Recently, a family member hurt me deeply. He knew I wouldn’t retaliate and thought I was bullying. Should I retaliate, or should I forgive this person? I don’t want them to step on me anymore. What can I do to make myself less painful? Harbin: Yu Jiang
There is an old saying in China that “there is no gentleman with revenge”, and another sentence is “when is the report of injustice?” From this we can see that it is really difficult to choose revenge or forgiveness. But psychological research gives the answer, “Forgive others, save yourself.” It is not an empty “Quan Xin Wan”, but a real health secret.
Revenge doesn’t really make you “cool”
Although revenge may make you feel good at the moment, it will also hurt and irritate each other, which will further worsen your relationship. Psychologists say compassion is better because you become a better self. You will become more mature and gain more respect from others.
Your anger or fear is triggered by a story in your mind (such as: “They’re too much!”). Don’t stay in this story and see if you can let go of the self-centered story. Expand your perspective and ask yourself: What is the most compassionate thing you can do for each other? Should you talk to them calmly? Should the relationship be ended in order to avoid hurting each other? Should third party involvement be required? There are many possible solutions, and you should try to think of solutions that are based on compassion rather than anger or fear. Of course, being silent while being hurt is not a sympathetic act. You can express your concerns clearly and mildly, or you can draw a clear line with the other person.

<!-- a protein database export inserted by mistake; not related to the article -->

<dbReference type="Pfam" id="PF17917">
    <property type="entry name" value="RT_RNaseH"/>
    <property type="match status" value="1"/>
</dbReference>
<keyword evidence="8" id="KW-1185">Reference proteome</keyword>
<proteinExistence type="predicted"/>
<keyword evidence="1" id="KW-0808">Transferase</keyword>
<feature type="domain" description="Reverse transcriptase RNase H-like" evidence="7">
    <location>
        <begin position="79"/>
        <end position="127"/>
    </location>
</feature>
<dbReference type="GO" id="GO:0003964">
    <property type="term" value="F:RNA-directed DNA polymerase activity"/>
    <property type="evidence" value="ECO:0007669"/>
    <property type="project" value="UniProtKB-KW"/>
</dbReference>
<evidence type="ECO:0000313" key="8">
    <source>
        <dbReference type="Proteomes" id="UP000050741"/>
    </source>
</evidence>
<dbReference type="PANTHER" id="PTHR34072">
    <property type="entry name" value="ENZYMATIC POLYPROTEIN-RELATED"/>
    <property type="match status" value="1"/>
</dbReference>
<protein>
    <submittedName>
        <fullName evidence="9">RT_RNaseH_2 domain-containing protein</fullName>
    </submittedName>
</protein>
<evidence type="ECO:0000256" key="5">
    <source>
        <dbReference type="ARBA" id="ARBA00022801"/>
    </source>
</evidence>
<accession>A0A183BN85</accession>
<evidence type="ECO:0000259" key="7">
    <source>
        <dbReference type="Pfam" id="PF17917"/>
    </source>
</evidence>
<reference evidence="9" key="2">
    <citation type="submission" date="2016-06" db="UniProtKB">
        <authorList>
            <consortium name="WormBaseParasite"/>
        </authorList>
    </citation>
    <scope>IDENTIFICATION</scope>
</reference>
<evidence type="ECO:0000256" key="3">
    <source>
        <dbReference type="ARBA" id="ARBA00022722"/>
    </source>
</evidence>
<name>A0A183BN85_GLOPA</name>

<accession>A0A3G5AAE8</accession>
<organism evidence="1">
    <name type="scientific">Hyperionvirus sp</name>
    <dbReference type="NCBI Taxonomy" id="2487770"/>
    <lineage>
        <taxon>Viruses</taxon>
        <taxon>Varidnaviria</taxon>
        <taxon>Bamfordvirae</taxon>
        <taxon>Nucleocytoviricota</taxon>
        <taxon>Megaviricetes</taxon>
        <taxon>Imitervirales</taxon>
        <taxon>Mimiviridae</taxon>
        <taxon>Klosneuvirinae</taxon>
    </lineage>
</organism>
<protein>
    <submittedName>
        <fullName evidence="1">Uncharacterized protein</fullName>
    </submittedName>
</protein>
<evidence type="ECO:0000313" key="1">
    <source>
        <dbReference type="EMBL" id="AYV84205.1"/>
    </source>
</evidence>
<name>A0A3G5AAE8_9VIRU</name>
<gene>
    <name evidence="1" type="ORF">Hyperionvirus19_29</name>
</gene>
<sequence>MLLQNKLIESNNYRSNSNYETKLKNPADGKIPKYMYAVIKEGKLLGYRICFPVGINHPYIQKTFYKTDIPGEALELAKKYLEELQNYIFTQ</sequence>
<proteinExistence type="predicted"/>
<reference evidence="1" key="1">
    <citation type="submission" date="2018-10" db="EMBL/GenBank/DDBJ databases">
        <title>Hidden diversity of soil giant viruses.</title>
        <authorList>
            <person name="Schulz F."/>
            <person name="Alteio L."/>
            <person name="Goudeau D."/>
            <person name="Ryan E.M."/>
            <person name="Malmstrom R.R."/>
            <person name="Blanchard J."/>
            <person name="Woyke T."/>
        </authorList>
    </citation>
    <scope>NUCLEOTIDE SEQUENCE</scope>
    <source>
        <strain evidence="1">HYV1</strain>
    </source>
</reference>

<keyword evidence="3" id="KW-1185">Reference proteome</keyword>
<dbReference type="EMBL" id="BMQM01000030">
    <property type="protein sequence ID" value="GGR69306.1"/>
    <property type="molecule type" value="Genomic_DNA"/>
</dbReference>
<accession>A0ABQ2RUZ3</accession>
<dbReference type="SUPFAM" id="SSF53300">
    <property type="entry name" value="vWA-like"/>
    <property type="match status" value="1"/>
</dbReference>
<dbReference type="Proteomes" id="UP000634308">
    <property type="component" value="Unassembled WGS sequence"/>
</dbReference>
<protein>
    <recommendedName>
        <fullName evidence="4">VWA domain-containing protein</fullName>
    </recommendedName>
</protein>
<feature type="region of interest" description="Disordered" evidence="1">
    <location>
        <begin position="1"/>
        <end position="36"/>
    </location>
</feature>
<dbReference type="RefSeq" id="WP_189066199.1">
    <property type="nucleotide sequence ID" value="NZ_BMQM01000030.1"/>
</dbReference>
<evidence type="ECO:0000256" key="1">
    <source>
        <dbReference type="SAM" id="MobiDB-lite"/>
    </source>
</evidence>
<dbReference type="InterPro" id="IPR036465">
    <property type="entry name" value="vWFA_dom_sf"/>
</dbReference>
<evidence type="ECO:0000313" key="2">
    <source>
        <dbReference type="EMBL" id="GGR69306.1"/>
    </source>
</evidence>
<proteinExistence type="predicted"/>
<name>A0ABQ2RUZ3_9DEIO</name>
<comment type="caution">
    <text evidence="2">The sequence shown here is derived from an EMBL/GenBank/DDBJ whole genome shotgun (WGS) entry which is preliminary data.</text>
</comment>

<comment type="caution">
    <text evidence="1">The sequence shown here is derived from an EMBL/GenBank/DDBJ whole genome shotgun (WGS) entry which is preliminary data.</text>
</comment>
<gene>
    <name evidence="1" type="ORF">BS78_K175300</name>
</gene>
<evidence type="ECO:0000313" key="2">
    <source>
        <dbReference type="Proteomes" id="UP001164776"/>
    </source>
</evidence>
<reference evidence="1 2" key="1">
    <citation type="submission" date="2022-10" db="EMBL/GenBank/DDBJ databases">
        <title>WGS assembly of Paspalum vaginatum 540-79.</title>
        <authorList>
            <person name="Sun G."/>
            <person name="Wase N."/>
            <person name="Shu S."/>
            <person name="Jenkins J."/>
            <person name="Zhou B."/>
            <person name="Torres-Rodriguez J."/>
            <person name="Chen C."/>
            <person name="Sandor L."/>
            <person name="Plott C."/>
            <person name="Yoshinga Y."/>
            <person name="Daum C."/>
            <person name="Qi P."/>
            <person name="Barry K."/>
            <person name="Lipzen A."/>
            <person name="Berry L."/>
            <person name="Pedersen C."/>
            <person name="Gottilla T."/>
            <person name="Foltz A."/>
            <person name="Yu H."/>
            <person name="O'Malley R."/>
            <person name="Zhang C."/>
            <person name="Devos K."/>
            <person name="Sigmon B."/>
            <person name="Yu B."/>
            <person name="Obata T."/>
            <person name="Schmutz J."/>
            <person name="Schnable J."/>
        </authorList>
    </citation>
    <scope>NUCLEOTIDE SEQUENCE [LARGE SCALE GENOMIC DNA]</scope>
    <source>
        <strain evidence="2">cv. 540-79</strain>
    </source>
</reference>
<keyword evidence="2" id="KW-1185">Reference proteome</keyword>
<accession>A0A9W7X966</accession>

Unwilling to forgive is bad for myself
Forgiveness is a difficult area for everyone. But what we must know is that forgiveness allows us to open our hearts to love ourselves more. Many people “sit into the cage of self-righteous resentment.” He is not wrong, but he is not happy.
Being unwilling to forgive is a terrible thing to yourself, and the feeling of anger is like swallowing a spoonful of poison every day, which can hurt you over time. One of the most important spiritual lessons you can learn is to understand that the event you are holding on to is over—maybe it is over. Choose to eliminate all negative, destructive, and fearful concepts and ideas from your mind and life, and stop listening and being part of harmful thoughts or conversations, and no one can hurt you. Let go of the past and work hard to love yourself now. Forgiveness is rarely for others, but for yourself.
Forgive mirror exercise
Step 1: Sit in front of the mirror and close your eyes. Take a few deep breaths.
Step 2: Think of those who have hurt you and let them pass your mind. Now, open your eyes and start talking to one of them-say aloud, “I forgive you. I will set you free.” Take another deep breath, and then say, “You are free, and I am free.”
Step 3: Pay attention to your feelings. You may feel resisted or relieved. If you feel resistance, just take a deep breath and say this affirmative sentence: “I am willing to release all resistance.”
Step 4: As you continue to practice, you can gradually increase your forgiveness. Remember: forgiveness is not an event, but a process.
Sometimes forgiveness is like peeling onions. If there are too many layers, put onions for a day or two. You can come back and peel back at any time. Thank you, thank you for your willingness to do this exercise. You are getting better.